Have you ever watched Ken Burns’ The West? There’s a story in there about a fellow named William Swain. William was a teacher and a peach farmer, and as the historians say, he had what would have been considered a very comfortable existence. He wasn’t famous or super wealthy, but his life was comfortable and stable. All of that changed, though, when the gold rush started in California. Suddenly you could get rich just by putting your spoon into a river. For William Swain, his comfortable life now seemed substantially more boring and less comfortable. Young men around the country started to dream about what that extra money could get them, and that was in addition to all of the adventure tied to heading all the way over to California. Suddenly good enough was NOT good enough.
To be 100% honest, the world of social media often brings William Swain to mind. Indeed, I rather much empathize with his state of mind. My life is extremely comfortable. I’m not wealthy by any stretch of the imagination. My life is comfortable and stable. But the longer I stick around in the online world, the more feeble my life seems to feel. Factually, many people in the online world seem to be wealthy, or at the very least they post that way. If I didn’t read the news and only got my sense of the world from what I saw on Facebook and Twitter, I’d be apt to think there was no great recession. It seems that people are always eating out at fancy restaurants, going on 2-week vacations, going to conferences, buying additional houses…there is not much talk about money pressure in these parts.
But it’s not the updates that make social media feel increasingly like an exclusive club. It’s the almost palpable sentiment that if you don’t live your life like a wealthy person, you’re probably a coward. Take, for example, one of my particular hot buttons – that whole, “Don’t be afraid to fail” thing. People blog and tweet and Facebook about failure as if there are no consequences. Go tell your boss what your terms are. If you get fired, hey, that’s okay. Go leave work and the online world for 2 months. If things fall apart, hey, who cares. You have a great experience to look back on.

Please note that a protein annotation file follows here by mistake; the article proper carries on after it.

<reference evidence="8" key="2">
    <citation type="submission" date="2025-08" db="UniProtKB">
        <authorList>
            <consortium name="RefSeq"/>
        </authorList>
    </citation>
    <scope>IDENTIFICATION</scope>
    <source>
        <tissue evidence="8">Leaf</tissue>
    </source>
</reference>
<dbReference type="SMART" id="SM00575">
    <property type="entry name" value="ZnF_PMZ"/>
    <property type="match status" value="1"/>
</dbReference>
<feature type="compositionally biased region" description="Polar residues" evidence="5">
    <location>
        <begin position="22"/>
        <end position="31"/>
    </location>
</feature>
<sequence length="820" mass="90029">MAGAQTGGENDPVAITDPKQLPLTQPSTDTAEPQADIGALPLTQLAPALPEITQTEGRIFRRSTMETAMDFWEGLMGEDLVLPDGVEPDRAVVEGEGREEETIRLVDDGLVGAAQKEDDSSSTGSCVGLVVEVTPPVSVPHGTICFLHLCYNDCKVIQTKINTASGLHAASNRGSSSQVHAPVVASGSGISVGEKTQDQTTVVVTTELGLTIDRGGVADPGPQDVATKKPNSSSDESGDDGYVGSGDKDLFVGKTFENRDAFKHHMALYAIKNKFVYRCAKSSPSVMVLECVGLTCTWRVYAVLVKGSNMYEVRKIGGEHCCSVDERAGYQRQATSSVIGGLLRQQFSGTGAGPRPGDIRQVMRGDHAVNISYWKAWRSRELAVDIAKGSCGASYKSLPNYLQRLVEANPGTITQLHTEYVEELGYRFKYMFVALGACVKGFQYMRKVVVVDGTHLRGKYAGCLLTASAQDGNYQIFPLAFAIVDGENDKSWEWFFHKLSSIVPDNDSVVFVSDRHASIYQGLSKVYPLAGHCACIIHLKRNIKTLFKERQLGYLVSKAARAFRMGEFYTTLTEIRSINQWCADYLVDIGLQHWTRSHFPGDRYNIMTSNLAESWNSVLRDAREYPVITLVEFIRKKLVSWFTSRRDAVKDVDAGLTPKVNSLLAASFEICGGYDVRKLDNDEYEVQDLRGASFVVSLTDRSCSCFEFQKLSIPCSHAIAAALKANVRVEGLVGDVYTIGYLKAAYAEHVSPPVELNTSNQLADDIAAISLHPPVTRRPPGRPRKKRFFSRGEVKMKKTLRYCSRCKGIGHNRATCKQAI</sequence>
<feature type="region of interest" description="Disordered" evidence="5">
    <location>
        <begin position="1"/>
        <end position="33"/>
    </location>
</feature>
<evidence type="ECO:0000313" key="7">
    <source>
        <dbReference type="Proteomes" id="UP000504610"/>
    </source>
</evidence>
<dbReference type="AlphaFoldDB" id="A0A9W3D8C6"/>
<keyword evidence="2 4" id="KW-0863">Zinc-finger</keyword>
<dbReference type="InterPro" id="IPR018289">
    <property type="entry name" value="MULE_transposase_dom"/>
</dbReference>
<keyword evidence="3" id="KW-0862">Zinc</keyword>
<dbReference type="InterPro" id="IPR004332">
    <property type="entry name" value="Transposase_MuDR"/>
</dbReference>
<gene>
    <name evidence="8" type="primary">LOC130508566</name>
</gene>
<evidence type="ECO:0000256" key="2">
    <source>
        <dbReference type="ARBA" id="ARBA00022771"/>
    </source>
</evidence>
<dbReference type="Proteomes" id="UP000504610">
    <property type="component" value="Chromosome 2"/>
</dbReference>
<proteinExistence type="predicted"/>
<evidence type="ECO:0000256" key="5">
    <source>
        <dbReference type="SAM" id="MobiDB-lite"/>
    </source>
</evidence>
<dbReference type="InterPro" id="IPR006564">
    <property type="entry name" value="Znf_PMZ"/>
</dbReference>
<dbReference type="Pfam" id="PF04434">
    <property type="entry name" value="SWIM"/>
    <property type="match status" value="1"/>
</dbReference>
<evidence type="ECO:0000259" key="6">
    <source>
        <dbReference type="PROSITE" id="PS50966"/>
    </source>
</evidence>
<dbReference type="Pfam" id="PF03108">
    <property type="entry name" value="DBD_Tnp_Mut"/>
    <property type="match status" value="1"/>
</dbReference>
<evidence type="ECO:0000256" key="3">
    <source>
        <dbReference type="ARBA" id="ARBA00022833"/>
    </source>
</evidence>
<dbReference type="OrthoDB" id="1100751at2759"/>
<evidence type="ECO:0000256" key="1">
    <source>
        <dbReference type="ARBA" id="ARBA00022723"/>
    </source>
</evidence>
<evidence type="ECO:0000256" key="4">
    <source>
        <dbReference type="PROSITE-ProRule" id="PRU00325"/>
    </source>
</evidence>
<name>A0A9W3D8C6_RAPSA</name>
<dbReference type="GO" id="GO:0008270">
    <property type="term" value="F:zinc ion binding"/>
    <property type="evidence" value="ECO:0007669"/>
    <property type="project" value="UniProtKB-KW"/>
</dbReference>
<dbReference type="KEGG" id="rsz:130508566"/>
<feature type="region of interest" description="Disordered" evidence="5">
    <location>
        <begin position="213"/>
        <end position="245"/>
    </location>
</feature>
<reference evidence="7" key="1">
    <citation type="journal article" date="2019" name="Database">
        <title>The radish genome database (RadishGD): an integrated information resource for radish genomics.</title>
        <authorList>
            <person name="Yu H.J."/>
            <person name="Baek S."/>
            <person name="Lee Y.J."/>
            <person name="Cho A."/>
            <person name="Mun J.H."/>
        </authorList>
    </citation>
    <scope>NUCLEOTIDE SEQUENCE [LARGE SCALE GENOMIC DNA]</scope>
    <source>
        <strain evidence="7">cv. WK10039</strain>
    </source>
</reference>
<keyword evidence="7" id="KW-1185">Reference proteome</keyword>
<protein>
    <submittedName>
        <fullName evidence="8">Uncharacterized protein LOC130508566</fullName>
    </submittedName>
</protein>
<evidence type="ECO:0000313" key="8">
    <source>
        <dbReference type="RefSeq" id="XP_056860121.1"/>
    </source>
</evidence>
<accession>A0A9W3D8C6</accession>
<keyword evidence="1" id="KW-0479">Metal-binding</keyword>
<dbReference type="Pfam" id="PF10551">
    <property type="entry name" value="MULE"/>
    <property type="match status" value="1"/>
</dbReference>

To me, and feel free to argue with me here, this is the perspective of a person who doesn’t have to face a lot of real-world consequences. If you are wealthy, losing your job may be okay. You can float on by for awhile. Maybe a long while. If you want to start your own company, the obstacles before you aren’t as monumental. If a family member suffers a major health crisis, there’s a good chance you’ll be able to cover it. You will face some consequences, but they are of a different nature than someone who doesn’t have a lot of expendable income.
It seems like a lot of people in the online world have a Nike “Just do it” attitude. If you want to change jobs, do it. If you want to move somewhere else, do it. If you want to travel a lot, just do it. There’s a tint to these kinds of statements that almost hinges on bullying. “If you don’t do this you’re giving up on life. You’re a coward.”
Or, possibly, you don’t want to go into brain-numbing debt?
Is Social Media Rigged for the Wealthy?
The more I have thought about this, the more I begin to wonder if the “social media game” is really rigged so that only the wealthy can truly succeed. For example, there’s this overriding thought that in order to start really getting your star to rise, you need to “be seen.” The best way to do this is to go to a lot of social media conferences, right? Let’s take SXSW Interactive in Austin, which sort of gets the social media conference season going. The badge just for the show is $950. That does not include (to the best of my knowledge) any transportation within the city of Austin. I don’t think that includes your hotel stay. It doesn’t include travel. That’s for one conference. Just one.
For someone who is leading a comfortable but not money-filled life, this single expenditure would be a challenge. If getting seen is part of what helps you climb the ranks in the social media world, how can a person who is not wealthy start to make an impact? Can you compete with in-person relationships if most people will never meet you in real life? Maybe, but I would posit that the odds are stacked against you.
So, now it’s your turn. Is social media a rich person’s game?
Image Credit: http://www.flickr.com/photos/danni_m/536492895/ via Creative Commons